The story you’re pitching should contribute to the industry in some way. There should be a value-adding benefit to it. For example, an opinion piece from an industry expert is a nice story to share, sharing industry insights. Telling the market about a product’s features is not news, it’s advertising.
Remember you’re not trying to advertise a service or product. You want to be insightful and informative with your story.
You didn’t tailor your pitch to the journalist’s style. Before reaching out to a journalist, be sure to research their work and make sure your pitch appeals to them personally. Reading their last few articles will give you a feel of their target audience and the niche.
Make sure the journalist and your pitch share some similarities. This will create personal appeal.
Your pitch isn’t captivating. This comes down to your subject line, be sure to stay on-topic and have a strong subject line with your introduction. You could always follow the “question, promise, exclusivity” approach when pitching. This is a general sequence to make your pitch more appealing and have the journalist contact you for more.
Captivate the journalist. Use the subject line and introduction to make an impact.
Lead times are crucial, you don’t want to target your pitch last minute. Preparation and a solid strategy will benefit you greatly, much more than a pitch that’s just thrown together on short notice. Make sure to look at publication schedules and submission deadlines, if the news site has one.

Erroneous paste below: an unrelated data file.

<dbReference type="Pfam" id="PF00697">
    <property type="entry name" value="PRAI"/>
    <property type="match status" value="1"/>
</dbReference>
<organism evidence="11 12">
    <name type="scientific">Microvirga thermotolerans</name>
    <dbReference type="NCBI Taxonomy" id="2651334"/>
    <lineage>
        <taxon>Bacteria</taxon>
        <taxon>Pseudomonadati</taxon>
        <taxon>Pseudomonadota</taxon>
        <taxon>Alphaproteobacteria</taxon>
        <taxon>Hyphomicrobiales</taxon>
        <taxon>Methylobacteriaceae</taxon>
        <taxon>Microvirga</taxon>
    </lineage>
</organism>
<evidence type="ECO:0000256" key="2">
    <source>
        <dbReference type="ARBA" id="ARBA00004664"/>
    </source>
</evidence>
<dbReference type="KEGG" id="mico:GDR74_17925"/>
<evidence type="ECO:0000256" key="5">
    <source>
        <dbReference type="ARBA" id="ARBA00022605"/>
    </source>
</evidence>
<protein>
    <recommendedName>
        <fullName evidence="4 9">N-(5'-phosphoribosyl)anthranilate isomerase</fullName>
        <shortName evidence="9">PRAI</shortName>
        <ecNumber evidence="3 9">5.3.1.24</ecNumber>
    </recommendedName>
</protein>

Always have a timeline in place. You don’t want to pitch last minute.
Don’t make it difficult for journalists to read your pitch. Write as you will for the general public, easy to explain and conversational. Too much industry lingo will rather make you sound pretentious than win you a publication from a marketing channel. Keep the jargon relevant to where it’s beneficial and don’t have it dominate the pitch.
Keep it conversational, but still professional. Only use jargon where absolutely necessary.
You do not want to crowd the journalist’s inbox. The best is to send a reminder a few days after the email, asking for feedback. A general rule is to not message them more than three times. If you do not get a response, it likely means it isn’t the time for your story. If you were published, remember to thank the journalist and maintain a healthy relationship with them.
The golden rule is to not message more than three times after pitching. Maintain a healthy relationship with the journalist and don’t crowd their inbox.
Good media pitches don't require a groundbreaking news story to get picked up by the journalist. Getting your pitch noticed requires research, trial and error, and determination. It’s about getting the right story in front of the right journalist at the right time.
By avoiding common pitching mistakes you can enhance your effectiveness and increase the chances of being published and boosting your brand awareness.
It takes more than just reaching out to a news outlet with a single, unpracticed pitch to earn news coverage. You need to be sure you’re practising the best methods for pitching and for connecting with media.